Meringue:

      3 egg whites (I usually have tons of eggs in the spring so use 6 egg whites to make a tall meringue)
      pinch of salt
      3 Tbsp sugar

      While pie bakes, beat egg whites with salt until soft peaks form. Gradually add sugar and continue beating until stiff peaks hold when beater is held up from meringue. Spoon meringue on hot pie, completely sealing to edges of crust. Lift up peaks nicely with spoon. Bake in oven at 375 degrees F until meringue is golden brown on peaks and edges.

  3. Take care of that knee Jackie- I know it’s easier said than done during this busy time! I thinned chard today so will have a first feed- can’t wait! My new raised beds are doing well- it’ll be a treat to have veg from the garden this summer after a couple of years break. It feels wonderful to be digging in the soil again. I am in awe of the work you and Will and the younger generation do at your place! I’d love to see your garden in person but as I live on the west coast and don’t travel great distances any more will have to be happy with the photos you post here! Your blog is such a pleasure to read. Best wishes from a Canadian admirer

  4. Reading your blog for years and love it. I have had to give up gardening because of back problems. Its hard when you have gardened all your life – I grew up on a farm. You inspire me though. I think we are out of home canned tomatoes and I might have to can some this year if I can. We can buy them at the local farmers market. Your garden looks really nice. I admire you for all the work you put in to live a homesteading life.

    • It’s a good thing you have a local farmer’s market handy. I hope you’re able to can up lots of yummy tomatoes! Thank you for your kind words.

  5. Impressive. I have 60 tomatoes in cages-most from your seeds, some are setting tomatoes (I’m zone 5a). This has been the year of the rabbit for me. I fenced to 30×90 gardens with 2×4 mesh and had to fence (chicken wire) around individual plants. Corn/beans up and robust. Lot’s of rain here and cool weather. I have been mulching with tree leaves and will see how this works (first time). Can’t wait to see how big Bill Bean tomatoes get. ER Lindsey, Wisconsin

    • Hi Everett! Sounds like you’re off and running, too. Oh oh. Bunnies. Those little buggers can sometimes run through a 2″x4″ wire fence but as you know, they can’t run through chicken wire. I hope you get lots of BIG Bill Beans this year. I want photos!!!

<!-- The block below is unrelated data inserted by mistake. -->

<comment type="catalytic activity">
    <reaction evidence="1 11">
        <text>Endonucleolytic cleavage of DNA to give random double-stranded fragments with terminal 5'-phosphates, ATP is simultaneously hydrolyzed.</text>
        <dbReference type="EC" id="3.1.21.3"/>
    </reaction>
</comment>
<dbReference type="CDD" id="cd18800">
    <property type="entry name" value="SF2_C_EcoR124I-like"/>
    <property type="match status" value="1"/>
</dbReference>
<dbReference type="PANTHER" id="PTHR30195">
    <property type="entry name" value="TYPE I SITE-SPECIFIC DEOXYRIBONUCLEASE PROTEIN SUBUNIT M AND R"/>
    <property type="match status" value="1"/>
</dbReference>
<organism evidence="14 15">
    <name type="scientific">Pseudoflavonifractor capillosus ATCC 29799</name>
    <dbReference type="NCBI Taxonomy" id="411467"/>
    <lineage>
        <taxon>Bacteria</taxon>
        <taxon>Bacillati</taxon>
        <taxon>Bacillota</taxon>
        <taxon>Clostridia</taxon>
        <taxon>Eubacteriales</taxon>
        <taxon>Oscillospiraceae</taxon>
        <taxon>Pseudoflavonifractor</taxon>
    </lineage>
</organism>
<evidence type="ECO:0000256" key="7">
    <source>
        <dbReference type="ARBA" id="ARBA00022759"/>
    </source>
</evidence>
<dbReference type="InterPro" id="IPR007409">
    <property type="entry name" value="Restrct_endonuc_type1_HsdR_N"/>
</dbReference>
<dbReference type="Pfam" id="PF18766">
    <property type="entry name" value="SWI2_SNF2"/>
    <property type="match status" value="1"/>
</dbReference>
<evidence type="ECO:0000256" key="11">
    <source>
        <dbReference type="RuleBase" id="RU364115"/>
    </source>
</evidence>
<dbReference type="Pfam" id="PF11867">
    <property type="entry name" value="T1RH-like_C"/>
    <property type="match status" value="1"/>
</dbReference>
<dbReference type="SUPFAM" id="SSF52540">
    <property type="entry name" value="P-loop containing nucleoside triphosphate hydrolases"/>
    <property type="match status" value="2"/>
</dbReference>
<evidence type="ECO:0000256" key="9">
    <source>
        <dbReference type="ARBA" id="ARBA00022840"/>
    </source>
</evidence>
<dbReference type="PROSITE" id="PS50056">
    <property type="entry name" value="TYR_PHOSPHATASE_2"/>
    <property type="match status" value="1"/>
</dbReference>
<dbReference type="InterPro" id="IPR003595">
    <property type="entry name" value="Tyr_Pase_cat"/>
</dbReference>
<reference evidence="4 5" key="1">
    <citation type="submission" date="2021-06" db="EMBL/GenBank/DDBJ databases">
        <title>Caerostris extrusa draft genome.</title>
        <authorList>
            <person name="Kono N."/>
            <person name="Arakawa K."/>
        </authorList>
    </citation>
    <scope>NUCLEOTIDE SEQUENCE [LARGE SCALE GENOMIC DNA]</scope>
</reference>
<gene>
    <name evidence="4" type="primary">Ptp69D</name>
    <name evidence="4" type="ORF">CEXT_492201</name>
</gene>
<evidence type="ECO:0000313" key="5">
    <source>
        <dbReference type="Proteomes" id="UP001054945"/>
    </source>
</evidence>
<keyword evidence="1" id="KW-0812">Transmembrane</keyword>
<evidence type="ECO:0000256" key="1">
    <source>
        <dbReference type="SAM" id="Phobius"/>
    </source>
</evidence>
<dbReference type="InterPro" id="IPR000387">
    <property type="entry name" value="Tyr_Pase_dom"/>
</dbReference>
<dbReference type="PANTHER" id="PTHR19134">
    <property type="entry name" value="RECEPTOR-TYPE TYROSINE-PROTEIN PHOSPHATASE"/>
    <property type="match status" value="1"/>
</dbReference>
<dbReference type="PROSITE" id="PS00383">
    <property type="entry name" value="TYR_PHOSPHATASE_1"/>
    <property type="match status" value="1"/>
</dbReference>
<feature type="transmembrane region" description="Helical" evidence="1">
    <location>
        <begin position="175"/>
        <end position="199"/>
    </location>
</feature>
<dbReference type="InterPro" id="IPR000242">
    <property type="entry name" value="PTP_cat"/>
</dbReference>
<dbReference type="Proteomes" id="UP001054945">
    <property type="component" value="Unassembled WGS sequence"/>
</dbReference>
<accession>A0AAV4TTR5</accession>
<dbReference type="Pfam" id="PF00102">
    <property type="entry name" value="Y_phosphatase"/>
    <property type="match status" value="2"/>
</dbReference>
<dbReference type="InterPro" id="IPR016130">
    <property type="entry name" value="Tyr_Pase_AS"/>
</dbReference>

6. Don’t you love it when that first weeding has been done and you can lay on the mulch! So satisfying, and it looks so good and now most of the work is up to the plants (at least for a while).

    I’ve got one of my raised beds mulched, but need to pull a bunch of volunteer dill and mulch the other one. At least the dill crowed out any grass growing in, and it smells great when I pull it.

    • Yes, it is wonderful to stand back and look at a well-mulched garden. We know we won’t have to weed again, other than a stray, weak weed here and there over summer. Love dill, even if it sometimes “misbehaves” a bit.

  7. I got the peas, carrots and beets in yesterday just in time for more than inch of rain over night. High today was 49. The pass to the west of us had eight inches of snow! Still have some raised beds to plant but they need a day to dry out. I use some woven and black plastic for ground cover but hay or straw mulch tends to keep the ground too cold. Your gardens look good.

    • I hope your newly planted spots dry out soon. Yep, I know all about that snow thing; when we lived in Montana at 7,600 feet, we had planned on going to the Fourth of July fireworks….but got a blizzard!

  8. I am just amazed at all you plant and preserve. So glad you have some extra help. My garden is all in and doing fairly well, a little slow. Greatgrands were all excited today to see carrots coming up in their little plots. They are also busy eating peas right in the garden, even the baby at 18 months loves them. It is a fun time of the year. My roses are doing so well and so lots of arrangements in the house. Rest your knee if you can find a minute.